When it comes to Social Media, Facebook and Twitter usually get the most attention, but what about Pinterest?

Pinterest is quickly becoming one of the most popular social media sites and caters to a very specific demographic, women.

In fact, 71 percent of Pinterest’s user base is women which means that if you have a product or a service that is catered to a female demographic, you should definitely be taking advantage of this growing trend.

While women remain to be Pinterest’s biggest audience, the number of men who are also using Pinterest is rapidly growing. In just a 12 month period, the percentage of men using Pinterest increased from 5 percent to 8 percent.

One study also found that Pinterest customers spend more than any other social media referral. The average order value for a Pinterest conversion was recorded at $80.54 whereas the average order for a Facebook conversion was recorded at $71.26.

If that wasn’t enough to convince you, over 70% of the brand engagement on Pinterest is generated by users and followers, not by the brand and over 80% of the pins on Pinterest are re-pinned which means that the site has a growing virality.

So, now that you are convinced that Pinterest is a new marketing source for your company, here is how to navigate the platform:

Understanding Pinterest

Users log into Pinterest and then “pin” photos that capture their attention on their pin boards. Users can have multiple pin boards and often categorise them into things like “Recipes”, “Fashion”, “Travel” etc. Each photo that they pin also comes with a description and a link.

Looking at Pinterest more analytically users go to the platform when they are both looking for something specific and just browsing. This browsing mindset can be scaled from “Just Browsing” to “Making a Purchase” and how they move through this scale is all based on emotional behaviour.

This is important to understand because psychologist, Nir Eyal who has studied the in’s and out’s of Pinterest states that users often tend to pin images based on feelings, not on rational thoughts.

This means that a potential customer could come to Pinterest, not even sure of what they are looking for, and end up walking away with your product because you inspired them and made them feel a certain way.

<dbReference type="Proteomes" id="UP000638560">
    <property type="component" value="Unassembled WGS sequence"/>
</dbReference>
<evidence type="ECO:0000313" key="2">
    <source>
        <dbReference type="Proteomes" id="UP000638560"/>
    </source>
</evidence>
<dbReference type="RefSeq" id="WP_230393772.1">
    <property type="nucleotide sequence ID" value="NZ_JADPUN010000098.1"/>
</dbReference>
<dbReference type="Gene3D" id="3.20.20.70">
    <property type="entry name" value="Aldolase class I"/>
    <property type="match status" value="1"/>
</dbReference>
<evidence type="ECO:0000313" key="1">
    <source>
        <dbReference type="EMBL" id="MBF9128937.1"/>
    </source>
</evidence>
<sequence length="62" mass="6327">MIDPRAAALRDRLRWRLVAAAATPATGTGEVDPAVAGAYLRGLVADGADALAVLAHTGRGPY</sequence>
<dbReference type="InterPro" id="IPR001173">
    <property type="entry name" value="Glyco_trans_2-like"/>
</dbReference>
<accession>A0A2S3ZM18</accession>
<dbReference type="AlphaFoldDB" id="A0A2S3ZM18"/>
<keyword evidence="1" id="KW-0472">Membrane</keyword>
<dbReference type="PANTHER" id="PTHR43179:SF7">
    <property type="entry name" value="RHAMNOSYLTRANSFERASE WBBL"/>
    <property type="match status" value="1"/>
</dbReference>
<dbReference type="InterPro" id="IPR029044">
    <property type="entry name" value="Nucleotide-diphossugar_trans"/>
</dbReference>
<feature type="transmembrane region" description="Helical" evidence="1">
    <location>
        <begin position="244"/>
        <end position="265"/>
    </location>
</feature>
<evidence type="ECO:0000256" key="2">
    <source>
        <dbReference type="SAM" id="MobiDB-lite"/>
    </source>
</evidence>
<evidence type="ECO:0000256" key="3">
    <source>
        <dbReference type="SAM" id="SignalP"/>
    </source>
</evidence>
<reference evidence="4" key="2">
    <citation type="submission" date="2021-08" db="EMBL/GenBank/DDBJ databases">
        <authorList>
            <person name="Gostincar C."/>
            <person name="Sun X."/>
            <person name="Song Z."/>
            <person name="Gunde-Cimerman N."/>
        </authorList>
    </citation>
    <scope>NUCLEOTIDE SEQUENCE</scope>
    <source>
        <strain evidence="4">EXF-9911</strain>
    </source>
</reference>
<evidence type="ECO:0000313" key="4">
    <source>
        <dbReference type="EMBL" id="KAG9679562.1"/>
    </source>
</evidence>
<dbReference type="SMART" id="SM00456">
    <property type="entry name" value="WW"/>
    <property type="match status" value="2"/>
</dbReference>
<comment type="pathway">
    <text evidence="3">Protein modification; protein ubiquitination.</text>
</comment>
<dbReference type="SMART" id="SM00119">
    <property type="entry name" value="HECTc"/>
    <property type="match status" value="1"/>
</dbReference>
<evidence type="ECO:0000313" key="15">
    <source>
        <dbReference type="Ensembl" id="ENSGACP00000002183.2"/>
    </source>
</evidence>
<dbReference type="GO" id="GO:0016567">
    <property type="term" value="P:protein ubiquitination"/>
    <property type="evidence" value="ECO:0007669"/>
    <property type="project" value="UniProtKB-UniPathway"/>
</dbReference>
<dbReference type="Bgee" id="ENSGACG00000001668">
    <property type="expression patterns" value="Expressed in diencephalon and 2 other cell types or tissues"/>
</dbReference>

Even if they don’t purchase your product, just getting a “Pin” that remains on their board holds power. Your “pinner” may come back to it another day and in the mean time, it has a greater chance of being shared around on more boards. Basically, getting a “Pin” is definitely a win.


How to Increase Engagement on Pinterest

Remember, the images that you choose to post on Pinterest need to evoke feeling and emotion. Therefore it is important that they look appealing and present your product in a way that creates interest and curiosity.

Here are 6 top rules for creating more engagement on Pinterest based on a recent study:

1.) Hue: The study found that images that had multiple, dominant colours received more than three times the pins than images that used just one single dominant color.

2.) Avoid humans: It may sound strange, but this study found that images with human faces did not pin as well as images without. In fact, images without faces were pinned 23 percent more often.

3.) Background: When it comes to the background of your images the study found that less background equalled better conversions. The statistics showed that images with less than 30 percent background did the best whereas images with more than 40 percent background did not do as well.

4.) Colours: The most popular colours that can score you a pin include red, orange and brown. In fact, these colors outperformed blue 2:1.

5.) Saturation: Images that were 50 percent saturated had four times more pins than images that were 100 percent saturated and ten times more pins than images that were not saturated. In short, saturating images at around 50 percent was proven to work best.

6.) Vertical: Vertical images were more popular on Pinterest because of the style and layout of the social media platform. The study found that 39 pixels high was the magic number for the most pins.

Now that you have an understanding of how you can engage your Pinterest audience, the next important step is about gaining followers.

One study found that the number of people who follow a board is directly correlated to the number of people you follow, the number of pins you have and the number of boards you have.

This means that when it comes to Pinterest, the more time you spend tweaking and playing with the site and growing your boards, the more likely you are to increase your following.

If you want to really hone in on your Pinterest following, the most popular categories on the site is food and drink, followed by DIY crafts, home decor, fashion and weddings.

Even if your product or brand does not fit into one of these categories, it doesn’t mean that you can’t take some creative license and attempt different photos and images that could help sell your product.

Building revenue and traffic from Pinterest takes an average of 3-6 months but if you are patient you will definitely see results.

Are you considering trying Pinterest? Give it a shot and see how Pinterest can grow your traffic and revenue.